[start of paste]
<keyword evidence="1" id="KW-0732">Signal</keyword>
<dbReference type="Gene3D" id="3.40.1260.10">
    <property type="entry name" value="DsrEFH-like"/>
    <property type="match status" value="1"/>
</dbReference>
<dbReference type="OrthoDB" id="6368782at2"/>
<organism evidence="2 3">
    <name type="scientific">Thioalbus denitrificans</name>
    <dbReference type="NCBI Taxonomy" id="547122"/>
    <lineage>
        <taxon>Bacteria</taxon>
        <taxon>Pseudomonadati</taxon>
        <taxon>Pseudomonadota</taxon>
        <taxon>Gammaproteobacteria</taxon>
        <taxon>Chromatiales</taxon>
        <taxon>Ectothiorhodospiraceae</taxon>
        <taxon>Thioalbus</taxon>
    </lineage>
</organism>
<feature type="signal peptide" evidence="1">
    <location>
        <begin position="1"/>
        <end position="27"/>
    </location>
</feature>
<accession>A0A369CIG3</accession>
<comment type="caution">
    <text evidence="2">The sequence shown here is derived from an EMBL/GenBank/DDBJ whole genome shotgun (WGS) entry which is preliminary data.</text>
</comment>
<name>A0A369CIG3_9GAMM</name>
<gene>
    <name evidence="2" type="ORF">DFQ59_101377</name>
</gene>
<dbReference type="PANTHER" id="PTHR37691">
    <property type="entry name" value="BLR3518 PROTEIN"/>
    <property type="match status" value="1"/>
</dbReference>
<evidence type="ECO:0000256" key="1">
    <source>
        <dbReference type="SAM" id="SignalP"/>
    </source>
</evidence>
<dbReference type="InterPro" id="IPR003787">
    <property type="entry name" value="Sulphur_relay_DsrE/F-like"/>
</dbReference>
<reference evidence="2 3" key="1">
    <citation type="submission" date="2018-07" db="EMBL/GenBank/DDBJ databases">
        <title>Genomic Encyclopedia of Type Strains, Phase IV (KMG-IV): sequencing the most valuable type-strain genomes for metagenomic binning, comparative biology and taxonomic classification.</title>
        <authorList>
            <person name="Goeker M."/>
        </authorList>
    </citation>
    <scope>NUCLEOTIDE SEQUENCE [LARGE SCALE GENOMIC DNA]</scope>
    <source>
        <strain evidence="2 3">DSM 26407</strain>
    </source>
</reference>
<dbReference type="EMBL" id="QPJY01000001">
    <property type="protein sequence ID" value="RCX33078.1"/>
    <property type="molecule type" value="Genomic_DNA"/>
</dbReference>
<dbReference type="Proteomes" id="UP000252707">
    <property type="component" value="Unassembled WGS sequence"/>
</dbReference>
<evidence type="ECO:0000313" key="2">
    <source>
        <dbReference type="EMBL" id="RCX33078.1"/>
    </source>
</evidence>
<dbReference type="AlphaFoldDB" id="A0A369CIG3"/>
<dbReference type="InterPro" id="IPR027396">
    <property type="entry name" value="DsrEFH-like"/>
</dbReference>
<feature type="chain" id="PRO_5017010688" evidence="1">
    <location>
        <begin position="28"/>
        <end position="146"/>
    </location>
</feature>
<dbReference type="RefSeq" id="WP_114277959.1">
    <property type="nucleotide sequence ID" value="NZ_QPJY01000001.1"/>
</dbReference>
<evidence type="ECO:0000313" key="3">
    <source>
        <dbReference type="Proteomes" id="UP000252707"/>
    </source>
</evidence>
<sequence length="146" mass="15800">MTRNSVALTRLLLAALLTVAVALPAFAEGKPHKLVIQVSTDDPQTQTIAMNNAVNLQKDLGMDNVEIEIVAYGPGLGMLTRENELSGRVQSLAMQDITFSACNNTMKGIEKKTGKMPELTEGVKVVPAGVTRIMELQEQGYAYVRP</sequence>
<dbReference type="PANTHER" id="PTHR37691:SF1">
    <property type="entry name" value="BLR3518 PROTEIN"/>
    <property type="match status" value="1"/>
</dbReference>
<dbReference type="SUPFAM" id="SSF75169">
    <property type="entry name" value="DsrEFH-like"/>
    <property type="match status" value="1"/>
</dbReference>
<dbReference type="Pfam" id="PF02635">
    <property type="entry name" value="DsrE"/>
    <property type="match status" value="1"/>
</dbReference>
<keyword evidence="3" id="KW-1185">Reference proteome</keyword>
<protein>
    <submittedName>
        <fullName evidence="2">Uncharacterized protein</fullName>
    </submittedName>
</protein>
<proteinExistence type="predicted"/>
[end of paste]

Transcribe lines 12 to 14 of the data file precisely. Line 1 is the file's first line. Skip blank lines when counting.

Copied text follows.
        <taxon>Pseudomonadati</taxon>
        <taxon>Pseudomonadota</taxon>
        <taxon>Gammaproteobacteria</taxon>